The Glass Kitchen by Linda Francis Lee is a beautiful novel that I loved immensely from the very first page to the last. A novel of food, family, and love, The Glass Kitchen is not to be missed!
Portia, the youngest of three sisters, has had a rough go of things. Having her husband cheat with her best friend and then divorce her Portia decides to get out of Texas and head back to New York to live in an apartment that she had inherited from her great aunt. Portia is a bit different in that she really has a kind of mystical relationship with food. She can, quite often, intuitively know things about people or prepare food for reasons she doesn’t know at the moment she’s making them but it becomes clear to her soon enough. This ‘knowing’ was inherited along with her love of food and cooking from her grandmother and for that reason she wants to one day open another Glass Kitchen restaurant just as her grandmother had. It’s a long road though to get there especially when you’re broke.
Moving into her garden apartment she meets her upstairs neighbor Gabriel and feels an instant jolt of attraction. Gabriel, a successful businessman, is struggling to raise his two daughters, Ariel and Miranda, after his wife’s death. Ariel and Portia form an instant bond but things are much harder with Miranda who is angry at everything. All the while Portia keeps trying to deny her attraction to Gabriel. Will Portia and Gabriel recognize the love swirling around them? Will The Glass Kitchen ever open again? Will Portia finally rediscover herself and her passion for life and seize the second chance she’s been given?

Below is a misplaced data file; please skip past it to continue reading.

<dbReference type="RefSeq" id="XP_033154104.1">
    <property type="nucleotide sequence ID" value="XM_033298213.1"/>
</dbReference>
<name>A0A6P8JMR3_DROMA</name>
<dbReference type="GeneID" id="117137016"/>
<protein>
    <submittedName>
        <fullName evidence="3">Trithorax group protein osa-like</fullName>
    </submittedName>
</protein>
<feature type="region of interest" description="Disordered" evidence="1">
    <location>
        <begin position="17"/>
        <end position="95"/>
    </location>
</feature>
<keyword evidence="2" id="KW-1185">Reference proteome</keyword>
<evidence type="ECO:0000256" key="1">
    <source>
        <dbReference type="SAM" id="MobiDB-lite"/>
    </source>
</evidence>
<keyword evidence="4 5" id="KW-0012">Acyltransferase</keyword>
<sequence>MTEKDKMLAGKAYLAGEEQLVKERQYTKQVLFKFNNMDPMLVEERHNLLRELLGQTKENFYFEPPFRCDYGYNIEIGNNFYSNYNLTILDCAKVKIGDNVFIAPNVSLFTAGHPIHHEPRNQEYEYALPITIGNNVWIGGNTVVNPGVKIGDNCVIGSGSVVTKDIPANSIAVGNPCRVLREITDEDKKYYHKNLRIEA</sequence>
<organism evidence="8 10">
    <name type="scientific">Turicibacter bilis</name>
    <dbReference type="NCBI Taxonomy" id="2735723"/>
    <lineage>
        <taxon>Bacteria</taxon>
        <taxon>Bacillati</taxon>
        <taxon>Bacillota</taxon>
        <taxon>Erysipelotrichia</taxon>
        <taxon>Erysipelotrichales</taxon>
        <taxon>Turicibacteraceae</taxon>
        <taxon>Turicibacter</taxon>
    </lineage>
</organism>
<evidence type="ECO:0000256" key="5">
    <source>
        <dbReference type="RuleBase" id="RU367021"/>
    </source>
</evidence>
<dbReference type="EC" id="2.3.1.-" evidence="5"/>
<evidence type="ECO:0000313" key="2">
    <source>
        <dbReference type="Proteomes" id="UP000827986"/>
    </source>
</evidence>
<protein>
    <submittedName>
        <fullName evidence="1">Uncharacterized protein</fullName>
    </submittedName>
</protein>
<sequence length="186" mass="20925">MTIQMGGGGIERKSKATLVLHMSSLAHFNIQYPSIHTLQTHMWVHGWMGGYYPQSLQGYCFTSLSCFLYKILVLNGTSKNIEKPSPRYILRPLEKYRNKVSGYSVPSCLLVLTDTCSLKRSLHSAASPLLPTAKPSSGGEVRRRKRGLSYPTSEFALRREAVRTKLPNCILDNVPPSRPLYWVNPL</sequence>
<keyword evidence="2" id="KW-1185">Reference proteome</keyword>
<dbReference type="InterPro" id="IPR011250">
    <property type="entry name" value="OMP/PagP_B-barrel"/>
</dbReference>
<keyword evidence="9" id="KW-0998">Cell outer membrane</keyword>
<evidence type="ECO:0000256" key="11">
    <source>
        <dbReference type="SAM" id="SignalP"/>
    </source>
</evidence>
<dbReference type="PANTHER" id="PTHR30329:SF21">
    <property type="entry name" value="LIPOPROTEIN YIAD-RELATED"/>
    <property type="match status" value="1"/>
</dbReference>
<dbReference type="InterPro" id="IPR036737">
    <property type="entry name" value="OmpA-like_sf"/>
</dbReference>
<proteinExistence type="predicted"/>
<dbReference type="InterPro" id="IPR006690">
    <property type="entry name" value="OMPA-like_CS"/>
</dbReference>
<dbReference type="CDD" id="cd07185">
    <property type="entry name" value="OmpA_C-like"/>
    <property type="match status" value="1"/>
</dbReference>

I don’t want to give away any of the plot so that’s all I’ll say but there is a lot going on in this novel to keep the reader turning the pages ever faster. This is one of those books where a lot of the characters grab your heart and hold on but my favorites were Portia and Ariel. Portia just wanted to be loved for who she was. She was tired of hiding the ‘knowing’ in order for someone to love her. Ariel was just a great kid who was really struggling with the loss of her mother. Add to that a few heavy family secrets and it’s a bit of a recipe for disaster. Ariel was funny though and much smarter than any kid has a right to be but she certainly knew what she wanted.
The Glass Kitchen really evokes ages old thoughts on food though – how it comforts and soothes us when we’re sad, how it brings people together and makes us happy and most importantly the memories that it can bring back to us of those special times in our lives.
I listened to the audiobook version of the book narrated by Julia Whelan who does a fabulous job of bringing this story alive. She has quite the talent with voices and emotion and she just made it a really great listening experience for me.
The Glass Kitchen not only has a gorgeous cover but is a novel is full of characters who will warm your heart and food that will cause your mouth to water. I devoured it. Highly recommended!
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(comments still very much welcomed!)